April Pork Exports Outdo Previous Record

US - U.S. pork continues to shine in the export market, eclipsing the previous one-month record by nearly 12 percent to reach 175,640 metric tons (387.2 million pounds) of pork and pork variety meat valued at $391.5 million in April. The previous record of 156,959 metric tons (346 million pounds) was set in February.
calendar icon 12 June 2008
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The pork success story is even more impressive looking at the first four months of 2008 versus a year ago. Total pork exports for 2008 are up an impressive 52 percent over the year prior, equaling 629,682 metric tons (1.38 billion pounds) valued at $1.4 billion.

“U.S. pork has set export records for 16 consecutive years, and there’s no sign that the world’s appetite for U.S. pork is slackening one bit,“ said Erin Daley, manager of research and analysis for the U.S. Meat Export Federation.

Daley noted that for the first four months of 2008, exports accounted for 22 percent of total U.S. pork and pork variety meat production, versus 16.5 percent last year.

Pork Highlights (year-to-date)

  • Japan is still the top market with total pork exports up 17 percent to 144,950 metric tons (319.5 million pounds) valued at $460 million.
  • The China/Hong Kong region follows closely behind with exports up 311 percent to 144,800 metric tons (319.2 million pounds) valued at $243.5 million. April exports set a new monthly record for the region – 42,331 metric tons (93.3 million pounds), up from the February record of 40,894 metric tons (90.1 million pounds) and a recovery after exports dipped to 27,724 metric tons (61.1 million pounds) in March.
  • Exports to Mexico are up 10 percent to 103,682 metric tons (228.5 million pounds), but still lag record 2006 volumes by 16 percent.
  • A new record in Russia as well, with April volumes at 18,470 metric tons (40.7 million pounds) for a January-April total of 58,334 metric tons (128.6 million pounds), up 142 percent from the first four months of last year. Russia recently resumed imports from Canada after banning them in April, then delisted several EU plants and later delisted four U.S. plants. Russia is currently the third-largest pork importer, following China/Hong Kong and Japan. Daley noted that U.S. prices are currently extremely competitive, even with Brazil, assisted by the weak dollar.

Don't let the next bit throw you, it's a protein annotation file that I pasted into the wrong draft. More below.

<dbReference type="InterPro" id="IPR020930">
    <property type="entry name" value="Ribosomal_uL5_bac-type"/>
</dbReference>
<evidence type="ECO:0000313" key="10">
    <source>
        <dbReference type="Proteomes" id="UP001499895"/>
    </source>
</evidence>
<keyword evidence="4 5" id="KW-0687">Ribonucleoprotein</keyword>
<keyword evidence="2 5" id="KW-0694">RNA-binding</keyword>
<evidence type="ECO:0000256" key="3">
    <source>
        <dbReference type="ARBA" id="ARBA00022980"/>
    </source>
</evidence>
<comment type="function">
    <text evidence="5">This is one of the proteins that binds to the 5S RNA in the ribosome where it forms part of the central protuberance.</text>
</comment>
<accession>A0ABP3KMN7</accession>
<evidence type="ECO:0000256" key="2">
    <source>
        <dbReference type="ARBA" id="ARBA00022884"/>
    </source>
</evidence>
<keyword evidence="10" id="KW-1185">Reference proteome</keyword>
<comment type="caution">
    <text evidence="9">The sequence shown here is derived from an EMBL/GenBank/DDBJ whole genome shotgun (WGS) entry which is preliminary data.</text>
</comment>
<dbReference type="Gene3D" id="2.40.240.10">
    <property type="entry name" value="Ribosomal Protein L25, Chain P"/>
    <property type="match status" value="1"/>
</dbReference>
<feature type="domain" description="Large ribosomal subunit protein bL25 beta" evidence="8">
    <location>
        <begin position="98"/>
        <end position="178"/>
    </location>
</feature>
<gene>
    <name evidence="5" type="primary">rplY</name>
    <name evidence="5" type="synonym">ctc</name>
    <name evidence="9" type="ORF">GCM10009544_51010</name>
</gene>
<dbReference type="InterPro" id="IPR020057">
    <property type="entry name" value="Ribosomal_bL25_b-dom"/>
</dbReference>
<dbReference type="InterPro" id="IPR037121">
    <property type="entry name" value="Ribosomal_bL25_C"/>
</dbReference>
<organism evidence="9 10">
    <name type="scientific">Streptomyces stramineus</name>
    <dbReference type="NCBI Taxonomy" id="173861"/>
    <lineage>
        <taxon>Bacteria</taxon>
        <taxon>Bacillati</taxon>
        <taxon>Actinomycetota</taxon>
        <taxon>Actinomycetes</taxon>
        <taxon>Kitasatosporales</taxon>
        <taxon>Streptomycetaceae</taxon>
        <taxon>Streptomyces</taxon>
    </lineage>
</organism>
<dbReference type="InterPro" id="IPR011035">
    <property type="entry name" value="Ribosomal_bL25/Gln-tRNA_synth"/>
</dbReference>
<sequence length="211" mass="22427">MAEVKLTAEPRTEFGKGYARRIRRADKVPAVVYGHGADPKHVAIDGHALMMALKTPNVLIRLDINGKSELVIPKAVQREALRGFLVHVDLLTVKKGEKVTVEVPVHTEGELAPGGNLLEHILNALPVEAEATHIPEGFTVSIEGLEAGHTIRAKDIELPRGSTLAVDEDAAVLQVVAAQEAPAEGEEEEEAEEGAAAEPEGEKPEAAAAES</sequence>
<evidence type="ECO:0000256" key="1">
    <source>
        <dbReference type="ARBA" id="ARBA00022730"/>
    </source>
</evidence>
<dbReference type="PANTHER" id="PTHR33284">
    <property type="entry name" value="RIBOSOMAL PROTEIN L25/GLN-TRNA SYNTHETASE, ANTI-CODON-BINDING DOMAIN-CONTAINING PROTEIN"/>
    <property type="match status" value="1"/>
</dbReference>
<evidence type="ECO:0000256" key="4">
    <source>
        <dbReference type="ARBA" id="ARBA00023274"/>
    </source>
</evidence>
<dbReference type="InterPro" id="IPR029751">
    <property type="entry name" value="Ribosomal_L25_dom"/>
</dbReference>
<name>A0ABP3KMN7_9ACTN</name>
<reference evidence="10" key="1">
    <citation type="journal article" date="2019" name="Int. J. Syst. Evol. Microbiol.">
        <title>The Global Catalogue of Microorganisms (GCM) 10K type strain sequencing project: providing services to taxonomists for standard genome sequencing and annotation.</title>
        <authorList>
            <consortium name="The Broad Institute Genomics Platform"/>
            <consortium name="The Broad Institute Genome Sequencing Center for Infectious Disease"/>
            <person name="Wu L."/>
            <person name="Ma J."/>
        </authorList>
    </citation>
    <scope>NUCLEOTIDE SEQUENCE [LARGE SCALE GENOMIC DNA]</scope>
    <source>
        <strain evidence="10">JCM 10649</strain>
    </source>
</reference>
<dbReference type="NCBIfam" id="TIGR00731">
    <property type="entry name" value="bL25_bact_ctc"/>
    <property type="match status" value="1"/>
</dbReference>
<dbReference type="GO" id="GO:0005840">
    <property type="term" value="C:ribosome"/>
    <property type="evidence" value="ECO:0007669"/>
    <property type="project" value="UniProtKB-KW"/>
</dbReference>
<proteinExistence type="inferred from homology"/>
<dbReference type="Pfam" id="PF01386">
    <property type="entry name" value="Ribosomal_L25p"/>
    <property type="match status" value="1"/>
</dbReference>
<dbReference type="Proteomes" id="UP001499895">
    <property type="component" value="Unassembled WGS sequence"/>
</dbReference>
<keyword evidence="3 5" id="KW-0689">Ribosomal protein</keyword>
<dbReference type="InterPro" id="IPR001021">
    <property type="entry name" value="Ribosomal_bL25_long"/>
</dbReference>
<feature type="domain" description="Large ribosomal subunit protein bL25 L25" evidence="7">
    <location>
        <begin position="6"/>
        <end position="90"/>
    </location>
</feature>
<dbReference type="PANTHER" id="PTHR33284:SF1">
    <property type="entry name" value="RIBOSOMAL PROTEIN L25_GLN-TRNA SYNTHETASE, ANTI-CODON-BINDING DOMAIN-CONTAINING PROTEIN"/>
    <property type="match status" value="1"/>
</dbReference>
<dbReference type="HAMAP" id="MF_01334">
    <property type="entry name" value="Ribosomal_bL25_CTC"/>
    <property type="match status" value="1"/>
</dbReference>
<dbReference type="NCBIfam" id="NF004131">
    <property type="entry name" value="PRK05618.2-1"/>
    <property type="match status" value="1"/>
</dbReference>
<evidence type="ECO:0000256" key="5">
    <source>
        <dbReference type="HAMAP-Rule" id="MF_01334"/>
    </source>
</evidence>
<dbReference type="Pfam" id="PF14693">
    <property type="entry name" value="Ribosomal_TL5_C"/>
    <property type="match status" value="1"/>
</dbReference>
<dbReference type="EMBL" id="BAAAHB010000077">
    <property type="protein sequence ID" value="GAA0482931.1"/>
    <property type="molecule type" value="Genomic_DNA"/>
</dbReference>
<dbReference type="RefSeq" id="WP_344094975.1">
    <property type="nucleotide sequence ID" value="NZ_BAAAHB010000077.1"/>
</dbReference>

• Exports to Canada are up 24 percent to 53,348 metric tons (117.6 million pounds).
  • Exports to South Korea are up 12 percent to 48,550 metric tons (107 million pounds).
  • Exports to the ASEAN are up 316 percent to 15,429 metric tons or 34 million pounds (Philippines: 8,963 metric tons, Vietnam: 3,238 metric tons, Singapore: 3,072 metric tons).
  • Exports to the EU are up 117 percent to 13,668 metric tons or 30.1 million pounds (France: 3,979 metric tons, Italy: 2,109 metric tons, Germany: 1,811 metric tons). As previously noted, U.S. export statistics overstate actual exports to the EU.
  • Exports to Central and South America are up 4 percent to 11,308 metric tons or 24.9 million pounds (Honduras: 4,024 metric tons, Guatemala: 2,247 metric tons, Colombia: 1,652 metric tons).
  • Exports to the Dominican Republic are up 320 percent to 4,312 metric tons (9.5 million pounds).
  • Exports to Taiwan and Australia are lagging last year by 18 and 7 percent respectively. Exports to Australia and Taiwan increased significantly in April, but market access restrictions still limit exports to Taiwan.

Live Animal Imports

Live animals imported prior to mid-July can be declared as U.S. origin under the Country of Origin Labeling (COOL) requirements, which will come into effect at the end of this year. U. S. imports of Mexican feeder cattle are down 31 percent compared to January-May last year.

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